Storing and retaining employment records

Length of time to store records

Colin Gibson

Question: How long are employers required by law to retain employment records? Is it good practice to retain some types of records for a longer period??

Answer: Rules regarding the retention of employment records are found in the employment standards and privacy statutes applicable to the jurisdiction and sector (public or private) in which the employer operates.

Minimum retention periods under employment standards legislation differ by jurisdiction, and by type of information. Some jurisdictions require only payroll records to be retained (B.C., Prince Edward Island, New Brunswick), while others have additional requirements and provide specific details of the information that must be retained (Alberta, Saskatchewan, Ontario). The minimum retention periods range from two to five years. Also, whether the clock starts when the information is gathered or when the employment relationship is terminated differs by jurisdiction and by type of information.

Privacy statutes also establish minimum retention periods for certain types of records containing personal information. B.C.’s Personal Information Protection Act, for example, requires an organization that uses an individual's personal information to make a decision that directly affects the individual, to retain that information for at least one year after using it so the individual has a reasonable opportunity to obtain access to it. The B.C. statute also provides that an organization must destroy its documents containing personal information, or remove the means by which the personal information can be associated with particular individuals, as soon as it is reasonable to assume that the purpose for which that personal information was collected is no longer being served by retention of the personal information, and retention is no longer necessary for legal or business purposes. The federal Personal Information Protection and Electronic Documents Act requires that personal information be retained “long enough” after a decision has been made to allow the individual access to the information.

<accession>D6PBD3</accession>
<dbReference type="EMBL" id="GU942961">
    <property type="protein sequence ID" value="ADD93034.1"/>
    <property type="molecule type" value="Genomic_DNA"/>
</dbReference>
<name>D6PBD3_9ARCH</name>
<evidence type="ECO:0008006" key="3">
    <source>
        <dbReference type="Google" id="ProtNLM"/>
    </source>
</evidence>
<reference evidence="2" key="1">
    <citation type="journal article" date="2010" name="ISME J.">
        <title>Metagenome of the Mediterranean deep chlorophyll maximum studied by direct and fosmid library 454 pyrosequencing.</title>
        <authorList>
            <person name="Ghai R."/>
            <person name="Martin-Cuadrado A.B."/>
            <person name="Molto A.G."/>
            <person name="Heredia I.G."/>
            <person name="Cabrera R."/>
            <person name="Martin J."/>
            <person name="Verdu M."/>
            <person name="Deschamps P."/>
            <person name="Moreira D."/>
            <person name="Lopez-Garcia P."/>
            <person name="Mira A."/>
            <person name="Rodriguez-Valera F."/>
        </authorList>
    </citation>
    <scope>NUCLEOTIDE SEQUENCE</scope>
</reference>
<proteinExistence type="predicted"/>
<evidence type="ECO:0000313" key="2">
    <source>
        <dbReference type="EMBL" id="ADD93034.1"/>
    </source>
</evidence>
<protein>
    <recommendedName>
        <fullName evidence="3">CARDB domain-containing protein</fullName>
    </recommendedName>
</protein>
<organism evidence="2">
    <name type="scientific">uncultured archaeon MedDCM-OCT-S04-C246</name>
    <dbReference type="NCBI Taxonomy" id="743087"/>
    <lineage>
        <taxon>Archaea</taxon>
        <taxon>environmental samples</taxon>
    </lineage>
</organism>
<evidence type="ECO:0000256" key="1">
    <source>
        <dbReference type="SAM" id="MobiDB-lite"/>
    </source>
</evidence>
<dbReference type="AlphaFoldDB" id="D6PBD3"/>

Employers should also be mindful of legal limitation periods when they are establishing policies for the retention of employment records. Employment records may be necessary to defend against lawsuits or other claims filed by employees well after the employment relationship has been terminated.

The details of employers’ legal obligations regarding retention of employee records are unique in each jurisdiction and sector. Employers are encouraged to check the applicable legislation carefully to determine their specific legal obligations.

For more information see:

Director of Employment Standards, BC EST # RD016/04
Fulawka v. Bank of Nova Scotia, 2012 CarswellOnt 7951 (Ont. C.A.).
Fresco v. Canadian Imperial Bank of Commerce, 2012 CarswellOnt 7956 (Ont. C.A.).

Colin G.M. Gibson is a partner with Harris and Company in Vancouver. He can be reached at (604) 891-2212 or cgibson@harrisco.com.

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